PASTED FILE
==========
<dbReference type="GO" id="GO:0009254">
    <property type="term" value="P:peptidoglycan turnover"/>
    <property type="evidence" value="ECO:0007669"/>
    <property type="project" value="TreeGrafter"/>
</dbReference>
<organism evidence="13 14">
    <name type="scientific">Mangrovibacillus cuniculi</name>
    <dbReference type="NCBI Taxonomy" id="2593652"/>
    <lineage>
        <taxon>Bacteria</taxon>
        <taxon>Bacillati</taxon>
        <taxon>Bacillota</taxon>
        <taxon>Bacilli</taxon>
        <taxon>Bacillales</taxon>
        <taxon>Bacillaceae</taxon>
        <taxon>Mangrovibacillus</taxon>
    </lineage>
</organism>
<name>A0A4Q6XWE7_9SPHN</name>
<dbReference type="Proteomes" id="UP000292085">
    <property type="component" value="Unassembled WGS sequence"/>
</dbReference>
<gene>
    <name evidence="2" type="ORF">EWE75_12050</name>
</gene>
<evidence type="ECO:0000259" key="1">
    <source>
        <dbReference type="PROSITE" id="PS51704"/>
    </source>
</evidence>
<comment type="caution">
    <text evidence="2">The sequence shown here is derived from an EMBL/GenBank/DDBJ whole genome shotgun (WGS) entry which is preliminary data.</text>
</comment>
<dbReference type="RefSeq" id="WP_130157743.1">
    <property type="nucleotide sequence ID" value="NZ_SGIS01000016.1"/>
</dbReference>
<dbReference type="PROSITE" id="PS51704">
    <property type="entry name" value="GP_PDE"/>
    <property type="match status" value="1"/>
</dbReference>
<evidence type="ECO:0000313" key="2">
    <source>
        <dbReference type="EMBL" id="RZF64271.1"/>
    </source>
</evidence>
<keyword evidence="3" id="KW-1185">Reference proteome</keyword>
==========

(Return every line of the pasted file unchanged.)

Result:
<dbReference type="GO" id="GO:0009254">
    <property type="term" value="P:peptidoglycan turnover"/>
    <property type="evidence" value="ECO:0007669"/>
    <property type="project" value="TreeGrafter"/>
</dbReference>
<organism evidence="13 14">
    <name type="scientific">Mangrovibacillus cuniculi</name>
    <dbReference type="NCBI Taxonomy" id="2593652"/>
    <lineage>
        <taxon>Bacteria</taxon>
        <taxon>Bacillati</taxon>
        <taxon>Bacillota</taxon>
        <taxon>Bacilli</taxon>
        <taxon>Bacillales</taxon>
        <taxon>Bacillaceae</taxon>
        <taxon>Mangrovibacillus</taxon>
    </lineage>
</organism>
<name>A0A4Q6XWE7_9SPHN</name>
<dbReference type="Proteomes" id="UP000292085">
    <property type="component" value="Unassembled WGS sequence"/>
</dbReference>
<gene>
    <name evidence="2" type="ORF">EWE75_12050</name>
</gene>
<evidence type="ECO:0000259" key="1">
    <source>
        <dbReference type="PROSITE" id="PS51704"/>
    </source>
</evidence>
<comment type="caution">
    <text evidence="2">The sequence shown here is derived from an EMBL/GenBank/DDBJ whole genome shotgun (WGS) entry which is preliminary data.</text>
</comment>
<dbReference type="RefSeq" id="WP_130157743.1">
    <property type="nucleotide sequence ID" value="NZ_SGIS01000016.1"/>
</dbReference>
<dbReference type="PROSITE" id="PS51704">
    <property type="entry name" value="GP_PDE"/>
    <property type="match status" value="1"/>
</dbReference>
<evidence type="ECO:0000313" key="2">
    <source>
        <dbReference type="EMBL" id="RZF64271.1"/>
    </source>
</evidence>
<keyword evidence="3" id="KW-1185">Reference proteome</keyword>